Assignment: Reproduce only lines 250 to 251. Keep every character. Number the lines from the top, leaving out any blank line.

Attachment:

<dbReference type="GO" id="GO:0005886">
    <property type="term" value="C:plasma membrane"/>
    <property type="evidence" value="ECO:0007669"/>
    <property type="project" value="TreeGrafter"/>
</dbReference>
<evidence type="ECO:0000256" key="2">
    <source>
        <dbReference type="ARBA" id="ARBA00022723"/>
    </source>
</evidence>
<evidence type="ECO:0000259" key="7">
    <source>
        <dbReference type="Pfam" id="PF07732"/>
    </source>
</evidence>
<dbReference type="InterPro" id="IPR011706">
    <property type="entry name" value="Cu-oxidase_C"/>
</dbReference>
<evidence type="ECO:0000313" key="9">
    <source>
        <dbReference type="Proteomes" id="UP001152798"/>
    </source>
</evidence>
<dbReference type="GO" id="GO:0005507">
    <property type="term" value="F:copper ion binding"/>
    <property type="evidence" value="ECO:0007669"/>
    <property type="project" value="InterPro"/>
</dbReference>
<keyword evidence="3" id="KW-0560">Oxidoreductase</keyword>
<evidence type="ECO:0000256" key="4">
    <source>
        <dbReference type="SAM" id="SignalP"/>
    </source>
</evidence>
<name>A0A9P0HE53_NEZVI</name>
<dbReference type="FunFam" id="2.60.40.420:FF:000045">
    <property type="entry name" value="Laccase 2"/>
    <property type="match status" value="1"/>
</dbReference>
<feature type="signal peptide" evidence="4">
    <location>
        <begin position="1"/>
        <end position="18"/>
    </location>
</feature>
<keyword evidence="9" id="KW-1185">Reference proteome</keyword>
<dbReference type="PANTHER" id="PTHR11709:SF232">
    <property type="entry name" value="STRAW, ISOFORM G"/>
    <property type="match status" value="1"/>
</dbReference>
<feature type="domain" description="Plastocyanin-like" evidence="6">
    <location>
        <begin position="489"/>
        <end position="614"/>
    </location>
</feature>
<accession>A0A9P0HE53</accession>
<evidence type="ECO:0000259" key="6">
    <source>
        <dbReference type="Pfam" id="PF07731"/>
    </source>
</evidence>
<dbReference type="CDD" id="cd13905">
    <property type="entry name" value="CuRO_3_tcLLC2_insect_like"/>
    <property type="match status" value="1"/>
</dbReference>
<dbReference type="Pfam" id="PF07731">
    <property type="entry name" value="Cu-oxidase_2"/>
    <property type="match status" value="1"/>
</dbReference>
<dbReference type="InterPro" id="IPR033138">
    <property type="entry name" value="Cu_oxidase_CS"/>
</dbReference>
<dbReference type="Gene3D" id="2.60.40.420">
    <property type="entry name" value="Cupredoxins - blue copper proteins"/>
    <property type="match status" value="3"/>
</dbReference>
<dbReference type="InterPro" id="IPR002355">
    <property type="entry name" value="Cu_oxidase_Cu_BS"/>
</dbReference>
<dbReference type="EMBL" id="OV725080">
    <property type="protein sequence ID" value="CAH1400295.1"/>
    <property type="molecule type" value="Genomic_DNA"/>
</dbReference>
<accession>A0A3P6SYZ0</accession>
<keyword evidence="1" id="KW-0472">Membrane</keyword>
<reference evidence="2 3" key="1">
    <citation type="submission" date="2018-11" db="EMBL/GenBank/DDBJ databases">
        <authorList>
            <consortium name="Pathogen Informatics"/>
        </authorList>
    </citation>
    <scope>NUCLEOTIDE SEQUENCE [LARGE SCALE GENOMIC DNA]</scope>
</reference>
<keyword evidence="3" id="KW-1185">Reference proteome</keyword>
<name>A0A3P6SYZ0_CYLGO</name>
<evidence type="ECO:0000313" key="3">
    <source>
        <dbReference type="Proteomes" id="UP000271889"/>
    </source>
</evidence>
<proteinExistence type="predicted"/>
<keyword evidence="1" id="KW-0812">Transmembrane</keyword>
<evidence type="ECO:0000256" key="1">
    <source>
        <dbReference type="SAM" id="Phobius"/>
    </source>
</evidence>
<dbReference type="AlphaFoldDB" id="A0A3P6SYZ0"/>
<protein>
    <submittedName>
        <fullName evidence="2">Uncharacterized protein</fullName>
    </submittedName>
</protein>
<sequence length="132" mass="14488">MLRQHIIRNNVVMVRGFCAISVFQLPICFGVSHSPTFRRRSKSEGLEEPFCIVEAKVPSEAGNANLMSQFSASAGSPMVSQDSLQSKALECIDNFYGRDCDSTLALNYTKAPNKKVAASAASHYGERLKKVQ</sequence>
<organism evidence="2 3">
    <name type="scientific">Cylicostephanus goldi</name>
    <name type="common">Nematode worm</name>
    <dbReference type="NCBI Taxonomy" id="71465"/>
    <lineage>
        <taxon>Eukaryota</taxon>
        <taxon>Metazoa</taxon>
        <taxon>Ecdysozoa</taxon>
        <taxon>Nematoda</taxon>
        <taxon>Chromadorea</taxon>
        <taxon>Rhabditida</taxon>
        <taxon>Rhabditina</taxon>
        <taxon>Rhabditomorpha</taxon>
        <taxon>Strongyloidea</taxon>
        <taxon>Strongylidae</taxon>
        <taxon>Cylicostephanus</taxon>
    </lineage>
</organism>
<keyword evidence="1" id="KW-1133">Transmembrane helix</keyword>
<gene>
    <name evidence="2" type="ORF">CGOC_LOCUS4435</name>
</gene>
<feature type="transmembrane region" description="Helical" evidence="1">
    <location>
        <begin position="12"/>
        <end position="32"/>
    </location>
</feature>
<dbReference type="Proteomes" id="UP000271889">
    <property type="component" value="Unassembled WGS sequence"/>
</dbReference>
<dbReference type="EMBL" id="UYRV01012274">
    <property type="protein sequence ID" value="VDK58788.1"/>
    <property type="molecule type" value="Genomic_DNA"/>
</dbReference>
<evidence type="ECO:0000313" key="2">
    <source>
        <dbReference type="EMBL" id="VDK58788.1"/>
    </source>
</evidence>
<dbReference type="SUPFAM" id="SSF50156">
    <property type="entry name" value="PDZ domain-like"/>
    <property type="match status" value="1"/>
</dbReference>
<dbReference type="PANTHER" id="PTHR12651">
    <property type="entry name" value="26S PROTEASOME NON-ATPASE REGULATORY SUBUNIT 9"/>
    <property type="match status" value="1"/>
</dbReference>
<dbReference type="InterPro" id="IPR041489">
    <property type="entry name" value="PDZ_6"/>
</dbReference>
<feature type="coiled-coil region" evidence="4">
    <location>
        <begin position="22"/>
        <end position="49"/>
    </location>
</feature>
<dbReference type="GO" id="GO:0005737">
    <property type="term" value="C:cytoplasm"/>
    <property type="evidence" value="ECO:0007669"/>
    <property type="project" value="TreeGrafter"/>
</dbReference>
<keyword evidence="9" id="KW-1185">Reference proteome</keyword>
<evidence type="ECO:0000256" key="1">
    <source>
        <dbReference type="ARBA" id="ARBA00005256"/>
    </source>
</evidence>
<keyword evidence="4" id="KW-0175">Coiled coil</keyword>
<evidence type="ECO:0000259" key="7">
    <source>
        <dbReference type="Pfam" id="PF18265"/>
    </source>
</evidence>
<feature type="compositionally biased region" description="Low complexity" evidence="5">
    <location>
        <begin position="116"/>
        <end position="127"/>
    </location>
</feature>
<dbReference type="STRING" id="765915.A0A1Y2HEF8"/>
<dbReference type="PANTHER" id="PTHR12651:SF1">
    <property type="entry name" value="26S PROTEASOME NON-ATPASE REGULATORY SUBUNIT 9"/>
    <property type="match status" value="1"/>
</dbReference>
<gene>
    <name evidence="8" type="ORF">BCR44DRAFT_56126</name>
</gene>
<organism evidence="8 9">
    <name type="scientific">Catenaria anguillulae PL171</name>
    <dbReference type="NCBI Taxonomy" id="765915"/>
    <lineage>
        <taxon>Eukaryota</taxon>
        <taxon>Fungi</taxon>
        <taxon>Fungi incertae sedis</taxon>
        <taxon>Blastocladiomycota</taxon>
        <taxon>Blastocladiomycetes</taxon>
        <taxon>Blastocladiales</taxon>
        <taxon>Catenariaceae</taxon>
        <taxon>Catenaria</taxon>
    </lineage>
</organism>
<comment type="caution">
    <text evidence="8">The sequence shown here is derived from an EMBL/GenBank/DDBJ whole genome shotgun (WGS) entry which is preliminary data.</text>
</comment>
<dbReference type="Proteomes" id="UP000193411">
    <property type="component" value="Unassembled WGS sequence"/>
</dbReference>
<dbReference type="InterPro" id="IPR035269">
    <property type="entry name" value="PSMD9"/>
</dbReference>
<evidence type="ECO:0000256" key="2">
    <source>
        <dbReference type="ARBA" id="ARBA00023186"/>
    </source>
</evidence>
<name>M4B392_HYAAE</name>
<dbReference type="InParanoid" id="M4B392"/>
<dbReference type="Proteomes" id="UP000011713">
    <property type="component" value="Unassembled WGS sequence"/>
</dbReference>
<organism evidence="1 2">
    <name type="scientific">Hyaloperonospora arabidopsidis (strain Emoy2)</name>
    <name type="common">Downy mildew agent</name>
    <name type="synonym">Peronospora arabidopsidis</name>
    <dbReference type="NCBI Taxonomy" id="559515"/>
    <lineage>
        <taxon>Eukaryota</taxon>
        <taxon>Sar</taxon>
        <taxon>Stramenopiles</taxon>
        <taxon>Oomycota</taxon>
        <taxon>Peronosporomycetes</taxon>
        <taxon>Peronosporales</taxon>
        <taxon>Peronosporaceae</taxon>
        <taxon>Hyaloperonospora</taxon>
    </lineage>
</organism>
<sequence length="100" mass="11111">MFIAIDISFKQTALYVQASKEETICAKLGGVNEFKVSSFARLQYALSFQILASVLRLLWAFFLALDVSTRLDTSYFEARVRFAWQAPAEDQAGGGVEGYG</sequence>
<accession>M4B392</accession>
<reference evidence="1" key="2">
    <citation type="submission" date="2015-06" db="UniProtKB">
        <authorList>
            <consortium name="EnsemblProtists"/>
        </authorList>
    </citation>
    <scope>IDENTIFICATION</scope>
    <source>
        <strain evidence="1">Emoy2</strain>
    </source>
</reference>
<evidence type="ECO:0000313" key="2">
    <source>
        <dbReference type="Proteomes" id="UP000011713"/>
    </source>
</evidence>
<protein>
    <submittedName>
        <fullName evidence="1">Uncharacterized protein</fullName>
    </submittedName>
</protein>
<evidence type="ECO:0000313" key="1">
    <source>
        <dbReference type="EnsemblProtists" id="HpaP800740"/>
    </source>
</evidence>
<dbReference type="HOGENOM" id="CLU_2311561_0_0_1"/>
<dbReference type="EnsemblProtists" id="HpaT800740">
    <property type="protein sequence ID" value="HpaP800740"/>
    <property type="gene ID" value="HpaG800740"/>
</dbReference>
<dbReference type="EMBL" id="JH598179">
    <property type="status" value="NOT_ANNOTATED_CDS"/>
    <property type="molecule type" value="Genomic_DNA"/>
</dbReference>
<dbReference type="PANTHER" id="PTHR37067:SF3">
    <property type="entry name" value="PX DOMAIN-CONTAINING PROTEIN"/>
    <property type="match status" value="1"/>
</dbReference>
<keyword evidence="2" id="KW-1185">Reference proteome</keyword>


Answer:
        <taxon>Hyaloperonospora</taxon>
    </lineage>